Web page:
By this Monday (06.01.20) Hertha will have completed half of their training camp in Orlando, Florida. Under the guidance of coach Jürgen Klinsmann, the players have undergone long, fitness-intensive sessions in the morning followed by short afternoon sessions in the weights room. The players can expect to follow a similarly demanding schedule until Thursday afternoon local time, where they will leave the training camp. It is still too early to make final judgements, but the coach believes the camp has been successful so far. Speaking to members of the media on-site, the head coach spoke about his relationship with the squad, team management, and his ambitions for the club. The group interview was recorded by herthabsc.de.
Jürgen Klinsmann on...
...a team trip: Lars Windhorst invited us onto his boat in St. Petersburg, which was an invitation we were very happy to accept. We spent a couple of hours there and had a nice dinner together. It was fun and relaxing, and also a nice change of pace and reward for the players because of allthe hard work they’ve done in training. Lars Windhorst also enjoyed getting to know the players and us as a group personally.
...Eduard Lowen’s loan deal: Eduard is talented, no question, but he needs playing time. This was not something we could guarantee, especially with the signing of Santiago Ascacibar. We have two players competing for each position on the pitch, and we have even more depth in central midfield. Edu noticed this issue and asked us if he were allowed to speak to other clubs. I do prefer it when players who are unhappy with their situation come straight to me to find a solution. Who knows, maybe he will play for Hertha again in the future.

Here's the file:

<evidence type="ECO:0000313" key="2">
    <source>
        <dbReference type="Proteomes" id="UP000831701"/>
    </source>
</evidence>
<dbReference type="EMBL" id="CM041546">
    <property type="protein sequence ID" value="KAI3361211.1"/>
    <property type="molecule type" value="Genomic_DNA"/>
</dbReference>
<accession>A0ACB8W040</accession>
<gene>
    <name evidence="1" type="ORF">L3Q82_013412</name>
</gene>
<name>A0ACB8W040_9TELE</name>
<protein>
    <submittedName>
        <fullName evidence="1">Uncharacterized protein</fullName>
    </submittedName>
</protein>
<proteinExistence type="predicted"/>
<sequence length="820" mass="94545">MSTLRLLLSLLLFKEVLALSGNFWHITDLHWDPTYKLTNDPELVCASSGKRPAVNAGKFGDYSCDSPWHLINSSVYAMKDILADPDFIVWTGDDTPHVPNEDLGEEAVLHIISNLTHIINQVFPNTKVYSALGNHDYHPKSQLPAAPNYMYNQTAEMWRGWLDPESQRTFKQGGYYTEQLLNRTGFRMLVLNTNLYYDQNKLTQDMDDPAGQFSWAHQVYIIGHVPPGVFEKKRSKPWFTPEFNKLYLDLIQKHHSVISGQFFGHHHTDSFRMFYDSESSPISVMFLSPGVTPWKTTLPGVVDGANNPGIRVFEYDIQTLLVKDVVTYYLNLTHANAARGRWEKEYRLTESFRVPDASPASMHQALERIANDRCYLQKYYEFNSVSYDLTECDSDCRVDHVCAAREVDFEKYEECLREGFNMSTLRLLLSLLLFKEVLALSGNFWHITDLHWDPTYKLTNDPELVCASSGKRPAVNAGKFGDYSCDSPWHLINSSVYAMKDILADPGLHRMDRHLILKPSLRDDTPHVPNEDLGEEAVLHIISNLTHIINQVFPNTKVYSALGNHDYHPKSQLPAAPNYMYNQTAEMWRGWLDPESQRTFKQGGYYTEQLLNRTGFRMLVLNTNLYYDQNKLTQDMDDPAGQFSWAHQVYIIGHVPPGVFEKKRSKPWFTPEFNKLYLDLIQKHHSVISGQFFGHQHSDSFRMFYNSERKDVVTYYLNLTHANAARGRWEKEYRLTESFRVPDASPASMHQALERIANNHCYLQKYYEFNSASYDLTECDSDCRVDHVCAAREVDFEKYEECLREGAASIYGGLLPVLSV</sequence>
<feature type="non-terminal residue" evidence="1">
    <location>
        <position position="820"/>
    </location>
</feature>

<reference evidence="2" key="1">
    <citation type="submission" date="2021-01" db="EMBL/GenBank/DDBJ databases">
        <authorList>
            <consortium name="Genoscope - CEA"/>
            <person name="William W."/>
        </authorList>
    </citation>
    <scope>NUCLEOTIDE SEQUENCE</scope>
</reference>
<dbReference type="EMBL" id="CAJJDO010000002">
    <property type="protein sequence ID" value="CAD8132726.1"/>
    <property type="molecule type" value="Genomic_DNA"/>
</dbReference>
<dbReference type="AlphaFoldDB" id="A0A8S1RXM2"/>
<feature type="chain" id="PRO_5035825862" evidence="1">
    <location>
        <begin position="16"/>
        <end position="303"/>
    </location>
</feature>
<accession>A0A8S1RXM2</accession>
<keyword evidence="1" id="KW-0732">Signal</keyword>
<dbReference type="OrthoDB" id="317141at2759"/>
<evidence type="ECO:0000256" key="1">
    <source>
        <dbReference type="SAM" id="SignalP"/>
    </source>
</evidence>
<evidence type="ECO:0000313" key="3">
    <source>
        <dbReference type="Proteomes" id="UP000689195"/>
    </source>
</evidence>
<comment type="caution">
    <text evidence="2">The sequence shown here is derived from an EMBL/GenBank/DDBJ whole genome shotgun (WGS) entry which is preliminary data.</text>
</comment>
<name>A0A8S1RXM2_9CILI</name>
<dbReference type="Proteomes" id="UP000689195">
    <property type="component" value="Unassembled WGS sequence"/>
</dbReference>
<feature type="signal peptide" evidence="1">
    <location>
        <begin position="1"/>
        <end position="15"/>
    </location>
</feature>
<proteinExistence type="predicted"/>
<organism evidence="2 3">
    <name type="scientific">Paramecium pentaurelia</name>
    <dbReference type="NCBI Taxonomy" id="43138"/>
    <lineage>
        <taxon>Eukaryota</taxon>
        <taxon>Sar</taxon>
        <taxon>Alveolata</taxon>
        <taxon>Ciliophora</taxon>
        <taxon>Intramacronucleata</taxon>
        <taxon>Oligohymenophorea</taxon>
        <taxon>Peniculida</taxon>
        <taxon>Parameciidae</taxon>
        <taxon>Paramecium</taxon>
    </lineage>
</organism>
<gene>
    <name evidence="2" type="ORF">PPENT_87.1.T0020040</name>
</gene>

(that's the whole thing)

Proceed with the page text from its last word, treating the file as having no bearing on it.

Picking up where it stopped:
...competition in the squad: It is a timeless struggle in football around the world. In our situation it is important that we first get stability in the squad and focus on making our scoring more consistent. The players who are still awaiting their chance need to prove in training that they are better than the regular starters. This is a standard competition that we coaches observe in training every day. Ultimately, the better player will be the one playing.
...changes in the squad: We have a squad at the moment that appears a bit too big. In January there will be some movement and we’ll keep looking in the meantime. But no matter what happens until the 31st of January, we should only get players that can help us directly. If a new signing should come into the fold, then it should only be as a clear improvement on what we have already.
...The training in Orlando: The boys are doing really well, I’m really proud of them. The boys have gotten a better understanding of what we expect from them as a coaching team. They know what we expect from them, and how they should play in position 1a or 1b. And we are getting to know them better too. When the work is finished, we hand over responsibility to the players. These are adults, after all, what they do is up to them. For example, they are free to eat at the hotel, or at the training camp, we don’t give them exact specifications. Ultimately, the players have to realize that they decide how far they can go in their careers. As a player, it was good for me to have coaches who gave me free rein. It meant I knew that I was responsible for my actions as a player.